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OCT
7
3 YEARS

'Scream 4,' 'The Hills Have Eyes' and Other Scary Movies on Blu-ray This October

Horror buffs can relish in both new and old titles this Halloween season, complete with bonus footage and director commentary.

Scream 4
The Weinstein Company

One of the best things about October is Halloween -- and one of the best things about Halloween is scary movies. This year, there are plenty of new offerings on Blu-ray and DVD.

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Scream 4 hit shelves earlier this week and while it didn’t fulfill its promise of returning glory to the series (the fact that it never found a satisfying way to marry the old cast with the next gen cast was one of the faults) it had its charms. And it still proved that director Wes Craven can flex some fine chops when in thriller mode.

Scream 4 is that rare big company effort in the horror field but for a good while now, the action  - or rather, the guts and gore – has been in the indie scene.

But that doesn’t mean it’s good guts and gore. Chromeskull: Laid to Rest 2 from Image Entertainment is already in stories after its debut in Comic-Con, and on October 20, we’ll see The Howling Reborn -- a brand new straight-to-home werewolf tale featuring no small amount of over-acting (and some under-acting).

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So when that doesn’t work, it’s best to head to the past. Image Entertainment redeems itself for Chromeskull 2 with its great selection of horror classics, out on Blu-ray for the first time.

Basketcase is a 1982 low-budget horror about a man and his Siamese brother…who happens to reside in a wicker basket the man carries. The film is still just as bizarre as it was back in the 1980s.

The Blood Trilogy brings together three grindhouse flicks from writer-director producer Herschell Gordon Lewis  :   Blood Feast, Two Thousand Maniacs, Color Me Blood Red. Scantily clad women and gore, it’s all here in 1960s style. There’s also a documentary on Lewis, Hershell Gordon Lewis: The Godfather of Gore, that’s just on DVD.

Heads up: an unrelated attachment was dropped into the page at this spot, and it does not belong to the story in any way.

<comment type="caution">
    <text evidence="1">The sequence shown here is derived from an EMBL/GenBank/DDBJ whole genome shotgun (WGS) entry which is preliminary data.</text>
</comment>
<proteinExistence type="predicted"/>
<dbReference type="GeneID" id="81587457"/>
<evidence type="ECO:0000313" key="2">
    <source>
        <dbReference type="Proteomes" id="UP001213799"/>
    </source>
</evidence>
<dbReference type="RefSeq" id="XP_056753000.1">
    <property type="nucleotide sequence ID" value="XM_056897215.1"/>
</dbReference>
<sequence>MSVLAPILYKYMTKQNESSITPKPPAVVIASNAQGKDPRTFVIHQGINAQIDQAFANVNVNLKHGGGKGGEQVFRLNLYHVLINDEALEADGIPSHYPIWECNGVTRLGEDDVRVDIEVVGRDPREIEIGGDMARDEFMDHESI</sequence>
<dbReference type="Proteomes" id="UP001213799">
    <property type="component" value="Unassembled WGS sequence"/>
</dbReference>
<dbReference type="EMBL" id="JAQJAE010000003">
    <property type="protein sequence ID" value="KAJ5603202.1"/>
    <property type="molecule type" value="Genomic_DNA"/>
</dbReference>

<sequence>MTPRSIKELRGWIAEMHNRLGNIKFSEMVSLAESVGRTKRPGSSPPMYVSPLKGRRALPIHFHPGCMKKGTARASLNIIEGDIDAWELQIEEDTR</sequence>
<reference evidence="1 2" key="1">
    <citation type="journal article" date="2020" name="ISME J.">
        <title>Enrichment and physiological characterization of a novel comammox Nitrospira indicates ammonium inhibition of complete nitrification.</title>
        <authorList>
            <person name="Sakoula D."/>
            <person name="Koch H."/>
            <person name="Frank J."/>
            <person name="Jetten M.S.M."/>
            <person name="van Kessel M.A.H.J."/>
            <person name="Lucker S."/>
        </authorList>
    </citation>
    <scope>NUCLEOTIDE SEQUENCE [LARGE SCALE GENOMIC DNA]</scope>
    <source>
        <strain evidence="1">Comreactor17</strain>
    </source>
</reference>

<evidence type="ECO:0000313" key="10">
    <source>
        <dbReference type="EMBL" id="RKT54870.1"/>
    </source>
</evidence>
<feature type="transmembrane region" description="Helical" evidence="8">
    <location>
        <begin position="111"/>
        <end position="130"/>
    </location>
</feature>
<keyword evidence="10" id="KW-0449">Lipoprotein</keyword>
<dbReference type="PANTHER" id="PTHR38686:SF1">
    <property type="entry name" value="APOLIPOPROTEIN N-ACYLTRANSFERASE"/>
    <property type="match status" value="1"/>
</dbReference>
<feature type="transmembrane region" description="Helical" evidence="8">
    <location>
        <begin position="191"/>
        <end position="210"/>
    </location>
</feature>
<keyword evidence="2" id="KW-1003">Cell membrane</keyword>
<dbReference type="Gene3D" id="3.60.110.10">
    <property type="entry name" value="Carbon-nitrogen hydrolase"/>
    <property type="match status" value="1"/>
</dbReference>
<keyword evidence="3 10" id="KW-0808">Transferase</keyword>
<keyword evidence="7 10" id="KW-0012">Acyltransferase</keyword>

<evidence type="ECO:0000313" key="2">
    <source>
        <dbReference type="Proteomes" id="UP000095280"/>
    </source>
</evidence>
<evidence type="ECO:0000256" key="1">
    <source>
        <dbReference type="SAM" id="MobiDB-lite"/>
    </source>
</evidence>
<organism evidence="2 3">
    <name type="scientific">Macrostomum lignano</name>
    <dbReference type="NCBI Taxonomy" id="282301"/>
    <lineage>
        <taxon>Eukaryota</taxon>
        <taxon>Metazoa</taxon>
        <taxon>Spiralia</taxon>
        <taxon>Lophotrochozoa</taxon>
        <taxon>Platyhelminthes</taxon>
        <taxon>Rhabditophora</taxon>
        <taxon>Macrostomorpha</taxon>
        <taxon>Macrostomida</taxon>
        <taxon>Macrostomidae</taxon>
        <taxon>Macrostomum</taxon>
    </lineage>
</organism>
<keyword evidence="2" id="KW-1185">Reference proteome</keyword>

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The Hills Have Eyes is also worth checking out. The Wes Craven classic, about a nuclear family who falls prey to a family of savage cannibals while travelling in the American Southwest, stands up fairly well, especially the first part; Craven’s non-flashy use of close-ups and minimal music is something that a lot of directors can learn from.

Yes, the fur costumes of the savage family (a mirror to the “civilized” family) is silly by today’s standards, but the avenging German shepherd still rules. Plus, you’ll see that in 1977 it cost $6.80 to fill up a tank of gas.

The Blu-ray comes with some nice extras, such as an alternate ending and a frills-free and straightforward documentary on Craven that is also pretty good and pretty honest. (Would you believe he was supposed to direct Beetlejuice and met with Christopher Reeves for Superman 4?)

Kinda funny: Near the end of the documentary, made around the time of 2000's Scream 3, star Neve Campbell says about future Scream sequels “I don’t think there’ll be a four. I think we’re all happy that this will be the finish and are trying not to make one these films that go on forever.”

Oh, well.